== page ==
Penumbral Lunar Eclipse (Wolf Moon) – 10th January 2020

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Tonight’s full moon, known as the Wolf Moon in January was also a Penumbral Eclipse. A Penumbral Eclipse is when the Earth blocks the sunlight reaching the moon’s surface, but in this instance, only a small section of the Earth’s outer shadow (known as the Penumbra) covers the moon.

If you look closely, using the moon as a clock face you will notice a darker shadow at between 4 and 5 o’clock.

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Penumbral Lunar Eclipse (Wolf Moon) - 10th January 2020
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Reminder: Lunar Eclipse Overnight

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In the early hours of Monday 21st January there will be the last total Lunar Eclipse until May 2021. You’ll have to either stay up late or get up early to witness the “Super Blood Wolf Moon”, the times are shown below;


I’m not sure if I’ll be grabbing some photos yet as I’ve an early start in the morning with a Digital Photography Fundamentals Workshop, but I might sneak a quick snap in the early hours.

More information can be found at Time and Date’s Website.

Here are a couple of photos I took of the last Lunar Eclipse back on 27th July this year.

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Lunar Eclipse July 2018
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Lunar Eclipse 27 July 2018

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I remember the first time I saw a Lunar Eclipse (or at least the first time I remember seeing one!), it was on my first holiday to the Algarve which was over 30 years ago!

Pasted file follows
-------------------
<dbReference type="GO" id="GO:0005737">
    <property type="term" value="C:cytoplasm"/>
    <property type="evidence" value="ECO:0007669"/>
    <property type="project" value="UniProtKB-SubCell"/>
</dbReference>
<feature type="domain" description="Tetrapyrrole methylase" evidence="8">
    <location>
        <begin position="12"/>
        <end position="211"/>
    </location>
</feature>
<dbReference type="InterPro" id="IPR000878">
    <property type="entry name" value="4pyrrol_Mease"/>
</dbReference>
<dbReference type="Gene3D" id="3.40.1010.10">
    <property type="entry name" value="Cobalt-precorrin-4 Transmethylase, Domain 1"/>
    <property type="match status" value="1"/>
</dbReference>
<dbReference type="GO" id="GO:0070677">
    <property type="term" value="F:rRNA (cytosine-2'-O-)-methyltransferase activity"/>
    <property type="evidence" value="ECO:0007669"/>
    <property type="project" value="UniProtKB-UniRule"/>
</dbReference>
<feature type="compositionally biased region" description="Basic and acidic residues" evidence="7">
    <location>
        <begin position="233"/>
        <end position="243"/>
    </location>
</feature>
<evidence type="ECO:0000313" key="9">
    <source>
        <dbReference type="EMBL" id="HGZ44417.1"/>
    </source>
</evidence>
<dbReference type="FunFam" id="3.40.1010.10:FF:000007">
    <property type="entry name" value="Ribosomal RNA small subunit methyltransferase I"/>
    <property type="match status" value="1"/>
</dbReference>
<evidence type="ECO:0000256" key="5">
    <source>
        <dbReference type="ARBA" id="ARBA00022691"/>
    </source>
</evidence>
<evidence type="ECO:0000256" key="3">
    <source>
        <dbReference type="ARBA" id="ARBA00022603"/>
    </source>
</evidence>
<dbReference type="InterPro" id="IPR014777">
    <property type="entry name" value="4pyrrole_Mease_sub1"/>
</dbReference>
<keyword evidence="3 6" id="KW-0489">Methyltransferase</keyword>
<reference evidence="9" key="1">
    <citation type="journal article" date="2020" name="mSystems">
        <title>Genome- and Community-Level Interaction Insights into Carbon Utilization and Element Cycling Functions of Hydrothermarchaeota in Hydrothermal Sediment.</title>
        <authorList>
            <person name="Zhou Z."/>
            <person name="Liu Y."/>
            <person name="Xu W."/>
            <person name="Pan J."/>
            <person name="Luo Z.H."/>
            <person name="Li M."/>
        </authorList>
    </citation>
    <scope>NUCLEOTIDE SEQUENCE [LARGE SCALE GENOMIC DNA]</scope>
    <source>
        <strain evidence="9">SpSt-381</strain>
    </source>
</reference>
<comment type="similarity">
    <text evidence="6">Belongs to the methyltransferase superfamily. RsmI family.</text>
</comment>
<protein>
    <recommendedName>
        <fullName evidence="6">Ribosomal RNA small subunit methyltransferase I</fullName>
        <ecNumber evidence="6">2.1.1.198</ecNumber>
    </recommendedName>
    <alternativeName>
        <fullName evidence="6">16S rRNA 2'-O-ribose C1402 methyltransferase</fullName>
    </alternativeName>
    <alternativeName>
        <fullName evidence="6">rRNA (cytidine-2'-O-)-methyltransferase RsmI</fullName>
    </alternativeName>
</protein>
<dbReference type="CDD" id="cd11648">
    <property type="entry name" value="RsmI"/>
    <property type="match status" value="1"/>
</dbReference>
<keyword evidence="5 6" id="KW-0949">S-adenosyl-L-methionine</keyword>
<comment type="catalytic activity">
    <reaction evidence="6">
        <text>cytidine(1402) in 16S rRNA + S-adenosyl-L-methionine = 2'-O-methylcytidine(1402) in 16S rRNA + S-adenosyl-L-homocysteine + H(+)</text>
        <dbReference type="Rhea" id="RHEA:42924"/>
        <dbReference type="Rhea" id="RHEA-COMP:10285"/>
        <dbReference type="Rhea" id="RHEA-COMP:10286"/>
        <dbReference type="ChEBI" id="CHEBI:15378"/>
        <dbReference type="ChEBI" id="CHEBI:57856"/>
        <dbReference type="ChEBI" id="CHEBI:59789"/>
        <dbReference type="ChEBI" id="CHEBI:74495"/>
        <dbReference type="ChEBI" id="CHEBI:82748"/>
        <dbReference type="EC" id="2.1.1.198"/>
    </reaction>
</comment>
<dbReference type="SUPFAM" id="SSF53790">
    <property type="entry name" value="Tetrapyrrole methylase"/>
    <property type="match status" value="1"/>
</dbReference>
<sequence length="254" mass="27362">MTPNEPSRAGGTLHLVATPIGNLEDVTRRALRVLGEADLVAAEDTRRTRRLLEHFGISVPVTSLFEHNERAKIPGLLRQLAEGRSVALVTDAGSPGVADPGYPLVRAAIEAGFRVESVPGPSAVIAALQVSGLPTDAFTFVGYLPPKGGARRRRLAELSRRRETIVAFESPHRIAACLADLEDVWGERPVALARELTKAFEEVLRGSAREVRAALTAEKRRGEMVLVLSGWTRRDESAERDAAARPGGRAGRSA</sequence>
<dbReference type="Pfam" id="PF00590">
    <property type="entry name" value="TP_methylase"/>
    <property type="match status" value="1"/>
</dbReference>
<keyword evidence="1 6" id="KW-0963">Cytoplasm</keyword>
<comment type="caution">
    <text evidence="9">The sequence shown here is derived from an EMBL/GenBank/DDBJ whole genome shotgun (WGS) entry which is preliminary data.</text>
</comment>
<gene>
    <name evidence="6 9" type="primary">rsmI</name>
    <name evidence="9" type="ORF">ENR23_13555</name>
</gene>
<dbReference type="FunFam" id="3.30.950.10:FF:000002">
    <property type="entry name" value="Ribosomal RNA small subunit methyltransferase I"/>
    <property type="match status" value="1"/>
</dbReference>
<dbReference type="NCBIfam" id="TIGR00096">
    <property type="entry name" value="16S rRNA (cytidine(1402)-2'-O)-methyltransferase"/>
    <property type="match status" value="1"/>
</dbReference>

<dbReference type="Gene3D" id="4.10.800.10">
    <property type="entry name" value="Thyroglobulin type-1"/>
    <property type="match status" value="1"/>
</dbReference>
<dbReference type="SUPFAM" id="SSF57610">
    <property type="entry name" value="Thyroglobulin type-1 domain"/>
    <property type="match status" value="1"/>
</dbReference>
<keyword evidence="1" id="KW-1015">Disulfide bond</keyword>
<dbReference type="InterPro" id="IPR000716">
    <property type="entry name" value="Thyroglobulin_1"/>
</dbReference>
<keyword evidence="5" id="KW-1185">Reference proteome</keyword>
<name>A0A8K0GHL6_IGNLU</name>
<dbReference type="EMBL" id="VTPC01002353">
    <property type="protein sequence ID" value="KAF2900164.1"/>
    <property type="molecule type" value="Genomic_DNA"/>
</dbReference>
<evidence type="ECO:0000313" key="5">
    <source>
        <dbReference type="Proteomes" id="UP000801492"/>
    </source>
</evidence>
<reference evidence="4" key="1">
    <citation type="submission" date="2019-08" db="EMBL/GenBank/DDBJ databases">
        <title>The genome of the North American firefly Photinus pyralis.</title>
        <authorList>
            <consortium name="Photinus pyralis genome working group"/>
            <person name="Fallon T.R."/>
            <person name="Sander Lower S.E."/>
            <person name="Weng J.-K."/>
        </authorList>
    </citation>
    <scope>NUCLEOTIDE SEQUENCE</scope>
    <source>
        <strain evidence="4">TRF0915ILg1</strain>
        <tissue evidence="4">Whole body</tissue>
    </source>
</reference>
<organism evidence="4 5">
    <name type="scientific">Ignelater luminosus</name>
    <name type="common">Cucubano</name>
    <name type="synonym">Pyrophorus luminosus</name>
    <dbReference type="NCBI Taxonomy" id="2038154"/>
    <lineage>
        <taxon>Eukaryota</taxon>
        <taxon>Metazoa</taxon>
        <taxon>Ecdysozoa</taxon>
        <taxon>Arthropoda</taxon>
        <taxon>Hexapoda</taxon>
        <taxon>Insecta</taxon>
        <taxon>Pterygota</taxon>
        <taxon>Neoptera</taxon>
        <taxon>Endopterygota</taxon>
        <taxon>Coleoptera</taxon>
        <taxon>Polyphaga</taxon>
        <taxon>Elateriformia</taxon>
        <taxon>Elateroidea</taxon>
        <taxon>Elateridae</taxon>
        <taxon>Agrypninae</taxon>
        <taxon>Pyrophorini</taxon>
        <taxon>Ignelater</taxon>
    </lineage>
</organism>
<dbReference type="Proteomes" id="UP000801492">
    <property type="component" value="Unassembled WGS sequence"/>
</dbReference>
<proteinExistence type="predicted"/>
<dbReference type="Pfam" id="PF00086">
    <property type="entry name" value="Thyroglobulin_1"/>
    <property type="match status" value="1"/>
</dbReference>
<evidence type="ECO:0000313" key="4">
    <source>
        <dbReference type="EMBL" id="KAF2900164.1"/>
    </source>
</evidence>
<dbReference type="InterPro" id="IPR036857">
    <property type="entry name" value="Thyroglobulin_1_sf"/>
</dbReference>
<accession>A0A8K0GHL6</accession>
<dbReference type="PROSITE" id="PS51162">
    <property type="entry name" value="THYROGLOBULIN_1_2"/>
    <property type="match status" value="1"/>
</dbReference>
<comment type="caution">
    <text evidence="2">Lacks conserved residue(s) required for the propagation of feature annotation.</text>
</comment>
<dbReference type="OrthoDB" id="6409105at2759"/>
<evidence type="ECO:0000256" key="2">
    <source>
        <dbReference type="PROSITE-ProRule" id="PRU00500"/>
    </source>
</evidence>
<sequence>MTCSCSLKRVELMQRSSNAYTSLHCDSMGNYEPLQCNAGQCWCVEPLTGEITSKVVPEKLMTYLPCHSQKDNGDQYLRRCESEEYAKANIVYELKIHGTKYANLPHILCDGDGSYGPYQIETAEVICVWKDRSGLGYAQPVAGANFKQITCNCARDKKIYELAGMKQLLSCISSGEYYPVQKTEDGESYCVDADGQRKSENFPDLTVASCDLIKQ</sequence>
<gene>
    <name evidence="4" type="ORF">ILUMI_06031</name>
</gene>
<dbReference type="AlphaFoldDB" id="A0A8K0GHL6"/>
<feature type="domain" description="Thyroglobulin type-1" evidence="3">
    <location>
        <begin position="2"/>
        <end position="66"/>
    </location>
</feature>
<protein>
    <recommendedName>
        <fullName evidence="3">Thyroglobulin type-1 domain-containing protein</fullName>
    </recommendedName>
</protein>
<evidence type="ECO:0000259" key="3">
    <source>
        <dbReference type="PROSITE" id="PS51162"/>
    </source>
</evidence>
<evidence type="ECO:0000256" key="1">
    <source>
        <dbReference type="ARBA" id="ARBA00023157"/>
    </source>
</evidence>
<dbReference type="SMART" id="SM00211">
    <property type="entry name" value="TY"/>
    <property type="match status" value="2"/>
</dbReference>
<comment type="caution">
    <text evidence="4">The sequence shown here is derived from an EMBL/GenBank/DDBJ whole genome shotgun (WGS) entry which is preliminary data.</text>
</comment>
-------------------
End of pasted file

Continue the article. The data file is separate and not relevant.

Although we had full visibility tonight, I was concerned that because the Eclipse started before Moon rise which was during dusk, the sky might be too bright for photography. However, I got to the top of nearby ridge and waited…..and waited…..and waited. It was a long time after Moon rise that it had risen in the sky enough to be visible here in the hills. Luckily, the sky had darkened a little too, however, not enough for a single shot. So the shot below is a merge of 2 photos taken with different exposures to ensure the moon is bright enough contrasted against the silhouetted ridge.

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Lunar Eclipse July 2018
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Edited photos from today’s Solar Eclipse

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I can’t believe how lucky we were in the Midlands this morning with the clear skies. Only right at the end did the clouds obscure the sun/moon combo which is why I’ve not got a 6th photo. You’ll notice that some of the shots are right down at f/40, never thought I’d be shooting that stopped down, but it seemed to work just fine. If you look at the first photo closely, you can see some dark Sun Spots.

This is one great thing with the Nikon D7100, it shoots at a maximum shutter speed of 1/8000sec which certainly helped today.

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Partial Eclipse. D7100, AF-S 80-400mm f/4.5-5.6 @ 400mm, f/40, ISO100, 1/8000, ND8 and Circ Pol filters - {Flickr Link}
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